2005, Gramma Books, Copenhagen (English language edition). 160 pages, small format hardback (19x13cm), black and white photographs, references.
In this touching and thoughtful autobiography, Horst Schmidt describes his life as a conscientious objector in Nazi Germany. As one of Jehovah’s Witnesses, he refused to join Hitler’s forces. Instead, he went underground with the Gestapo in hot pursuit. While travelling incognito with the banned publications of his religion he met his future wife, Hermine, in Danzig. Both were arrested. She was sent to a concentration camp, and he was sentenced to death by the People’s Court, Nazi Germany’s highest court.
The reader also gains insight into Horst’s foster-mother Emmy Zehden’s remarkable life. In 1944 Emmy Zehden was executed in Berlin-Ploetzensee for hiding her son and other conscientious objectors. A street leading to the former place of execution has been named after her and now bears the name “Emmy Zehden Way.”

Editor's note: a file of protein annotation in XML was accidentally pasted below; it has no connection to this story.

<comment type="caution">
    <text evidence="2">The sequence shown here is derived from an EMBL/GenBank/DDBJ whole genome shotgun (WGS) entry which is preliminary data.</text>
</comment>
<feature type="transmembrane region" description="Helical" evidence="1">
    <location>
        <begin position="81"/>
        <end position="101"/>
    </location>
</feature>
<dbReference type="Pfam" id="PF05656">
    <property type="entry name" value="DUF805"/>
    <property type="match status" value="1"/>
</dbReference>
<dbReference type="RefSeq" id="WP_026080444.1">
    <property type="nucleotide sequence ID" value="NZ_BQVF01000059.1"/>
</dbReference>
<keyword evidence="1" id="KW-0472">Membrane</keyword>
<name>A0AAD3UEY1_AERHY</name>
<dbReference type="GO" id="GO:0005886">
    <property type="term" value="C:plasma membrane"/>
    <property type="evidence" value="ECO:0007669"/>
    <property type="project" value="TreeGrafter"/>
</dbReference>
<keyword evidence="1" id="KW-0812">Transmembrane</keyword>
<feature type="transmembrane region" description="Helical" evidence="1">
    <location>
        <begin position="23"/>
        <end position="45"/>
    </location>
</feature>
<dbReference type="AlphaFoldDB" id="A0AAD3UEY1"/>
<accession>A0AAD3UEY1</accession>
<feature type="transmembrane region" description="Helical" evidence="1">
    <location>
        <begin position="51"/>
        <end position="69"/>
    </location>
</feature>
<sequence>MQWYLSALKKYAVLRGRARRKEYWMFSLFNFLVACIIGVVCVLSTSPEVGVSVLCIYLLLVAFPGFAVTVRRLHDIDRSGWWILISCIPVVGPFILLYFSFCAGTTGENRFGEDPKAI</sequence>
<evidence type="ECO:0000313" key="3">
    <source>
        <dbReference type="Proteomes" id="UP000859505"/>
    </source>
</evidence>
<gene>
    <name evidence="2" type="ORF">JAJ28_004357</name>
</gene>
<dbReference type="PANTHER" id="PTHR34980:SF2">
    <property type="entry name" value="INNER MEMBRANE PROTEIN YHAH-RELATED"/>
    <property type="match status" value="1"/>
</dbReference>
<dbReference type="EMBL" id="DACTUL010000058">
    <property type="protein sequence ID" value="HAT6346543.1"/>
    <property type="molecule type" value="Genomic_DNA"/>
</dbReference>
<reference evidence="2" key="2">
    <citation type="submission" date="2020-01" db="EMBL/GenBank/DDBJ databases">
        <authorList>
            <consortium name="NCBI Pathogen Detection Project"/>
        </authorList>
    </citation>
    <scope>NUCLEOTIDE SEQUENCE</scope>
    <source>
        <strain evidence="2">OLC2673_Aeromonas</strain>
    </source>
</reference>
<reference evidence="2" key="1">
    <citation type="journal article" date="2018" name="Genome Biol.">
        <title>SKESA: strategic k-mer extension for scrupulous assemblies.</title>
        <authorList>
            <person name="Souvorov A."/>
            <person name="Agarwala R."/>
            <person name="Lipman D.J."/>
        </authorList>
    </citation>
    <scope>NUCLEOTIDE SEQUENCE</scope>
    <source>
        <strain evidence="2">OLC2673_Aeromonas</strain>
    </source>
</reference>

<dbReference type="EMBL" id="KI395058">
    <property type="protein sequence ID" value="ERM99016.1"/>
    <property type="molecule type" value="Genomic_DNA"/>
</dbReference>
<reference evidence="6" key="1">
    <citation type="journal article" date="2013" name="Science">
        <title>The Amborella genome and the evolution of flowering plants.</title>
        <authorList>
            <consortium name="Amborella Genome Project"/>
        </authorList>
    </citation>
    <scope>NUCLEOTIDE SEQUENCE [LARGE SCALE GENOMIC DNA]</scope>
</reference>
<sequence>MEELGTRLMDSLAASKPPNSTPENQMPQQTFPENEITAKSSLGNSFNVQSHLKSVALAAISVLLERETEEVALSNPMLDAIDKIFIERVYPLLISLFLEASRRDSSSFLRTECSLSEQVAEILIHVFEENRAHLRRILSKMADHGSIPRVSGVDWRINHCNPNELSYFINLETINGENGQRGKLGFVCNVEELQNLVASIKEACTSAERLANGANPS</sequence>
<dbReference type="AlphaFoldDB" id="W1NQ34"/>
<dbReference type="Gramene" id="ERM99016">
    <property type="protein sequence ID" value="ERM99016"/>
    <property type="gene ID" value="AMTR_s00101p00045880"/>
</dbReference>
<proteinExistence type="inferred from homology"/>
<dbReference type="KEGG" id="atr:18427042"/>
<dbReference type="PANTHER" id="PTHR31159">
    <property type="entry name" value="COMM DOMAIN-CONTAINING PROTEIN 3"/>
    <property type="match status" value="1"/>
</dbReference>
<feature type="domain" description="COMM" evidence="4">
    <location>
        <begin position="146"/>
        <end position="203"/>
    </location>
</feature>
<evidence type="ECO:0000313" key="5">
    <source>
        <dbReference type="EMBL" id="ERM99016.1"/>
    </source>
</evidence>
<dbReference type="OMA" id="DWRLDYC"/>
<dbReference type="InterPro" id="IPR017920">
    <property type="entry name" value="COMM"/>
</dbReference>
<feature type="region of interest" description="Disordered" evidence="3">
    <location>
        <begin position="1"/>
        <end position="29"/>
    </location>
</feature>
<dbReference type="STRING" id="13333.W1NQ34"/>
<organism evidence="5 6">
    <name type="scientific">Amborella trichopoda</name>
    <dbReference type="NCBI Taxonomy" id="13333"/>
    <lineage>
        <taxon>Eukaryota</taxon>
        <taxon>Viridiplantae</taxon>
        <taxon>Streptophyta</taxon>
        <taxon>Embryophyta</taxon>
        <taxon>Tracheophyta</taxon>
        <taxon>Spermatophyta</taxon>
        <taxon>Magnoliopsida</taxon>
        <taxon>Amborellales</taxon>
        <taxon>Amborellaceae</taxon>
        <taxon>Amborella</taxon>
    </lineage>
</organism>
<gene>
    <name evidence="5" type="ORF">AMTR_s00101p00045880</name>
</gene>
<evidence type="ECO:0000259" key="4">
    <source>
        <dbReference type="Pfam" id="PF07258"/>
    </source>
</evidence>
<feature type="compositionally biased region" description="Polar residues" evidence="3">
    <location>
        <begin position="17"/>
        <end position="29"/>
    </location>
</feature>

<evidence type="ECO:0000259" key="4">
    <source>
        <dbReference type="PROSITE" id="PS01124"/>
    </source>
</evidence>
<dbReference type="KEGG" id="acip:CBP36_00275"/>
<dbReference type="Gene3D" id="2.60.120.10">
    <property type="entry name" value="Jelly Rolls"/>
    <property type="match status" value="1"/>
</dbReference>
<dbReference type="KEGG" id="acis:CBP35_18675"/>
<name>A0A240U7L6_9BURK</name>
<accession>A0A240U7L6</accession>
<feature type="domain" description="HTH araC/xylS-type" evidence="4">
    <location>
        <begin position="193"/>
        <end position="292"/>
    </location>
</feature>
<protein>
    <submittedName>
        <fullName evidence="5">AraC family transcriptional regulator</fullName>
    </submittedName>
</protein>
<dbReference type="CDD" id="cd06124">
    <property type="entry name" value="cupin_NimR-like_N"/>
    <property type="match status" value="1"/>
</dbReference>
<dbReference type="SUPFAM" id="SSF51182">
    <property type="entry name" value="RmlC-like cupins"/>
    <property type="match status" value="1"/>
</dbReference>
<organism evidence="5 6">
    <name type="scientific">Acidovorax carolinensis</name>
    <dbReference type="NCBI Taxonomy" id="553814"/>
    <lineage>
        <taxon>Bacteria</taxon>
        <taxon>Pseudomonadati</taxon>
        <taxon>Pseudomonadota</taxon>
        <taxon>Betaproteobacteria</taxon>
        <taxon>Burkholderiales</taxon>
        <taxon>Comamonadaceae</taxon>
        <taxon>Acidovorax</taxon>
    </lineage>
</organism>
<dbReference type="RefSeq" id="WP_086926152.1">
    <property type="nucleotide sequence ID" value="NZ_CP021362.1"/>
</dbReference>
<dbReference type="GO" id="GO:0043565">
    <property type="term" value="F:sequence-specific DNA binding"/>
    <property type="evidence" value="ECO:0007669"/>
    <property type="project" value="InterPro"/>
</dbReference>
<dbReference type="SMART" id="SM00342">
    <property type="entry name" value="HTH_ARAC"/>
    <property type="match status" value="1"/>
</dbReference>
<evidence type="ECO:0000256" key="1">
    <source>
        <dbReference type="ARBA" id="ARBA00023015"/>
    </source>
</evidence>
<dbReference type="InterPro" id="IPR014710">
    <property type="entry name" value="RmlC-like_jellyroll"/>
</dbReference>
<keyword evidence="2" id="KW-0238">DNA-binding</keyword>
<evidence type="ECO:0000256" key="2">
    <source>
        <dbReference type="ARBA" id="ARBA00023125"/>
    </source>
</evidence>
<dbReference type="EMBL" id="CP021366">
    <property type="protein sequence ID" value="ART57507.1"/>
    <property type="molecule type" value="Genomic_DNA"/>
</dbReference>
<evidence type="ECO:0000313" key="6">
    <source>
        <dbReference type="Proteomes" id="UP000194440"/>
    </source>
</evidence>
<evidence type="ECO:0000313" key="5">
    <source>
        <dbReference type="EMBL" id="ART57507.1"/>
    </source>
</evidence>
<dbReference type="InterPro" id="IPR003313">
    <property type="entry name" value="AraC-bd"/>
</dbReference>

The book has been edited by the historian Dr Hans Hesse, who since 1995 has studied Jehovah’s Witnesses in Germany. Dr Hesse has added a fine section about the Nazi persecution of Jehovah’s Witnesses in which he points out that after the war, the new Federal Republic of Germany included the right to conscientious objection in its Constitution, largely due to the example set by Jehovah’s Witnesses.
“In just a few years, the life of the Schmidts has changed. As contemporary eywitnesses, they are invited to relate before large audiences details of their sufferings during the NS period. … Having become acquainted with these two wonderful people only after events with contemporary eywitnesses, I am amazed that no one had approached these and other survivors of concentrations camps with request for the reports before now.” -Dr Detlef Garbe, Neuengamme Concentration Camp Memorial
Sample pages below (Click on page to magnify)